Last edited by Robert_Moriyama on September 29, 2007, 09:39:06 PM, edited 1 time in total.
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Re: Christville / White Out

Post by Robert_Moriyama »

Mark

It has occurred to me that it is dangerous for me to be too specific in making suggestions about how to improve a story. For one thing, it leans toward a "if I was writing this, this is what I would do" prescription, when the real objective should be for the author to write his/her story in their own unique way. For another, it is possible that the "advice" actually changes the meaning and intent of the story. What if the point you were trying to make in "White Out" WASN'T that the Africans could end up as bad (and in similar ways) as the Europeans (and North American colonials)? Then my suggested changes in structure and content might run counter to what you were trying to achieve.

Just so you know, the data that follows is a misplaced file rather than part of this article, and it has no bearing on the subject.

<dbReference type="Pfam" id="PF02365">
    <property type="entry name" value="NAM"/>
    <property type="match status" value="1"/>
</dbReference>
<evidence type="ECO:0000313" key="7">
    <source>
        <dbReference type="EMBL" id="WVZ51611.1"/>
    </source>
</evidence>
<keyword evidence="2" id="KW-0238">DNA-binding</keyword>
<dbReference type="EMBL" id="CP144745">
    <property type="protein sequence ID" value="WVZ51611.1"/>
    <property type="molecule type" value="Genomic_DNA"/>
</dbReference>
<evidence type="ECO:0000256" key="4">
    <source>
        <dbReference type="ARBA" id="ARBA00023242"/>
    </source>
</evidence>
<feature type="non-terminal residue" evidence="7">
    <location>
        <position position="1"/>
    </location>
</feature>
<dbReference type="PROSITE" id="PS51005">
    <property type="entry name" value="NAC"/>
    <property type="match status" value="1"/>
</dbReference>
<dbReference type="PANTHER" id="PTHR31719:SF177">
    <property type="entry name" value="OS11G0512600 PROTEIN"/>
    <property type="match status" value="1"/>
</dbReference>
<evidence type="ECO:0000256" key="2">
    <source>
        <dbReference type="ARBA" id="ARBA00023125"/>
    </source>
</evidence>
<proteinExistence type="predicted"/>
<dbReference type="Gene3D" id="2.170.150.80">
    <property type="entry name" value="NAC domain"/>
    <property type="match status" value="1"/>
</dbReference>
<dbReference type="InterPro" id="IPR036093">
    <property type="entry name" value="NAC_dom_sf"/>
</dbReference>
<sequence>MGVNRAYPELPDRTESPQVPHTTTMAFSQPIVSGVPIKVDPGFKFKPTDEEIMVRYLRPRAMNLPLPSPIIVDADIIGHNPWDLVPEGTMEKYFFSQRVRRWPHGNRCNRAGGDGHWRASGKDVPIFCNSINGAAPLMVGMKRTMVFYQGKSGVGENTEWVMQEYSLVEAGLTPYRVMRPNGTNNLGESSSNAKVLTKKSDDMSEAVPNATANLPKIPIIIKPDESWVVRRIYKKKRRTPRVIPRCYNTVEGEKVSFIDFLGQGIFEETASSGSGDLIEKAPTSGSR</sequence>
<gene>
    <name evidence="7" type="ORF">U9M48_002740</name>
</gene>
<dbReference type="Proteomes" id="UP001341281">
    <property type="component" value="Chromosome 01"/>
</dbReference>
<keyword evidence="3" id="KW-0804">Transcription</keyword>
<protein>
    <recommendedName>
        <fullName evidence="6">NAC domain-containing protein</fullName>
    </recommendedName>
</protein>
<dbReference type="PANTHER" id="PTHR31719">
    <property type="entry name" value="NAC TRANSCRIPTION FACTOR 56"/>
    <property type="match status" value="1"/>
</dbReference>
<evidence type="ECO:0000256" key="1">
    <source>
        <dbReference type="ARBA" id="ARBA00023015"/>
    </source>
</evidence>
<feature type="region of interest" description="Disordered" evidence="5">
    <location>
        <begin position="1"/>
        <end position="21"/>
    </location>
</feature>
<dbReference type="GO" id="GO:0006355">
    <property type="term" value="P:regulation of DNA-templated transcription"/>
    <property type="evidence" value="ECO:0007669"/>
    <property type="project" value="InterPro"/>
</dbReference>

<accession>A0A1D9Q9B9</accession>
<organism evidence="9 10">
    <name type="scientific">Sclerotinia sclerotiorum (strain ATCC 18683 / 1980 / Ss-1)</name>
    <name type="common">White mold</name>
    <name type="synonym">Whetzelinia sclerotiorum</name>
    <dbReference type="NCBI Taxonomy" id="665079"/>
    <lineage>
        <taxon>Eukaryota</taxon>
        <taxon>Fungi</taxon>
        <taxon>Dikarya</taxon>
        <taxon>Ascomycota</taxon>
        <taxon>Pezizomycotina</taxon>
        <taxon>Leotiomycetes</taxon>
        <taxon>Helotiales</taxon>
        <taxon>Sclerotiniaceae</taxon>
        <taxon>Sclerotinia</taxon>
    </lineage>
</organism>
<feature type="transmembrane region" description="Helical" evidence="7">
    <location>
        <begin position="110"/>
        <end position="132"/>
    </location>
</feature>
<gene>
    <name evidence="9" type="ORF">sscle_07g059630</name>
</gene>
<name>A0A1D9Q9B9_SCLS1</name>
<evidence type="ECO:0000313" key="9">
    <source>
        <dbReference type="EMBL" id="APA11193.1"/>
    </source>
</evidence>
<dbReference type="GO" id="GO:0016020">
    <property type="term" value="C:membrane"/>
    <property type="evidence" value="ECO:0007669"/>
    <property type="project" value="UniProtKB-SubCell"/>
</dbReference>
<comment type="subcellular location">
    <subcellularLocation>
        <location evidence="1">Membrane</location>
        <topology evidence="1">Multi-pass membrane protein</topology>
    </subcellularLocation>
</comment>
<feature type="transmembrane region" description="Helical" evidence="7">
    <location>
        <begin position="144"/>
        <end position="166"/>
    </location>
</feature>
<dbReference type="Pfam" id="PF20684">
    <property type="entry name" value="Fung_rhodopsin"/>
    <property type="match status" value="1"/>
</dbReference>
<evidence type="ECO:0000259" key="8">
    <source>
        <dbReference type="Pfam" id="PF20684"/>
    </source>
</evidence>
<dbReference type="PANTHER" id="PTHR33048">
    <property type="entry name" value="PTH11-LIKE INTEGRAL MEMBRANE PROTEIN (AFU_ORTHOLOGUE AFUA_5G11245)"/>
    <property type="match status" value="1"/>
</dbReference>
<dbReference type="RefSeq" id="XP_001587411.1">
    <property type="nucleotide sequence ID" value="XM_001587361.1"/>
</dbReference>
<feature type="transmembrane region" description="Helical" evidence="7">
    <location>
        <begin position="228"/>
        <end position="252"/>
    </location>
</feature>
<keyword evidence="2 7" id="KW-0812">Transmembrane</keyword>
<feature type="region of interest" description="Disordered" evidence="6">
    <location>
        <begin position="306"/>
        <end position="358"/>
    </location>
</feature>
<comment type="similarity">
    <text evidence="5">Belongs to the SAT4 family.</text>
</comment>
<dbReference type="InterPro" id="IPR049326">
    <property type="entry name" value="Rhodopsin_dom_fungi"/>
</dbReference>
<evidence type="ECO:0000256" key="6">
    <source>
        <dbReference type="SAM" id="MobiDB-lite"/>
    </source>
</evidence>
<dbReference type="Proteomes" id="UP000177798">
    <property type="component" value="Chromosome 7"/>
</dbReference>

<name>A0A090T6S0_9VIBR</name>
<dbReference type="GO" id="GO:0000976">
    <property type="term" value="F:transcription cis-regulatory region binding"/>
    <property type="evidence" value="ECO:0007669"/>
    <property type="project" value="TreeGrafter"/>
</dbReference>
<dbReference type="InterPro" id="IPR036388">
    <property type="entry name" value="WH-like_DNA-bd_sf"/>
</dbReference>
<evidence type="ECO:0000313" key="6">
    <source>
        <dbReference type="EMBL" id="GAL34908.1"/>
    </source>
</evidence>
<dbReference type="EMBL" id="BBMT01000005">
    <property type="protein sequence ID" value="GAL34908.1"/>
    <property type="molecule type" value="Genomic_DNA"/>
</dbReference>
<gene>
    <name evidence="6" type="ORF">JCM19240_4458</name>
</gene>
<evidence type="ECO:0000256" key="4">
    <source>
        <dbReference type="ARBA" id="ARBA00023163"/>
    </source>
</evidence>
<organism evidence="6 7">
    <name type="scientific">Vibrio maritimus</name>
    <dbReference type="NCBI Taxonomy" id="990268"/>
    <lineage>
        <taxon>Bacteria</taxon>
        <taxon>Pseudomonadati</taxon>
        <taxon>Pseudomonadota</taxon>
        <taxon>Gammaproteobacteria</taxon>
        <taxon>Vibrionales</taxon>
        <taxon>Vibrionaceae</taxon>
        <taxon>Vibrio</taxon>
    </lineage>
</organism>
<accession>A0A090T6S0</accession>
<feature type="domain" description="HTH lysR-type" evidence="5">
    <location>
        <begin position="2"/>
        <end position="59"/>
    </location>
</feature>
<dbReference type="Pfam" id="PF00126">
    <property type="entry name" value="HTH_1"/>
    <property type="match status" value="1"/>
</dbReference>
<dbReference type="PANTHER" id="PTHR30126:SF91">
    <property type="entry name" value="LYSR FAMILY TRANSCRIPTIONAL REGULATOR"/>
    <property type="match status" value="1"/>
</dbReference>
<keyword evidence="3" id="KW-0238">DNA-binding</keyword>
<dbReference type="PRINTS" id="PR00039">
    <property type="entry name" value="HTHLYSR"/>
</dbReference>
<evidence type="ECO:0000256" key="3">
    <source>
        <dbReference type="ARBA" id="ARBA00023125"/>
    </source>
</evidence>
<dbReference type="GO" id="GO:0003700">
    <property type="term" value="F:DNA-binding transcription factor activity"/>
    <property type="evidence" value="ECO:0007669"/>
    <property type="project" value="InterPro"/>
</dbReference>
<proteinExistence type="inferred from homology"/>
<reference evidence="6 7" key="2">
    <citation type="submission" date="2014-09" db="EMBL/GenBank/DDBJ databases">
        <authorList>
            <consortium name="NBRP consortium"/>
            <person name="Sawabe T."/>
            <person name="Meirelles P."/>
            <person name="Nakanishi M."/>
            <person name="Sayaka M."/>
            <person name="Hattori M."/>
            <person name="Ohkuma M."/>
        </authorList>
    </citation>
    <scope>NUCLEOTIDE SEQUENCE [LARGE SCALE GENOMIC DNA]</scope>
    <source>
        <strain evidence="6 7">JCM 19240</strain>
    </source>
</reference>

Now YOU would probably follow only those parts of my suggestions that DID conform to what you were aiming for, but less-confident writers might do exactly what I suggest to "please the teacher". (While this might get their work published here, another editor might HATE it.)

Most writers go through a phase where they try to imitate the style of an author they admire; some never get past that stage to find their own voices. I like the way I write, sometimes too much (and this Forum is a good place to find out what other people DON'T like about it), but I don't think my opinions should be taken so seriously as to permanently mold (or warp?) another writer's style.

RM
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Re: Christville

Post by Megawatts »

As for my own writing, I have never met a negative remark from Robert that I didn't like!!! And I met plenty!!
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Re: Christville

Post by Robert_Moriyama »

As for my own writing, I have never met a negative remark from Robert that I didn't like!!! And I met plenty!!
See, now, here's somebody who trusts me TOO much. And I suspect that saying that he "like"d my negative comments is an exaggeratiion ... he took them seriously, but NOBODY really "likes" to be told they're doing something wrong. His response to criticism was the best one -- he worked his butt off and improved. Ain't no better way to get revenge on a critic than to succeed.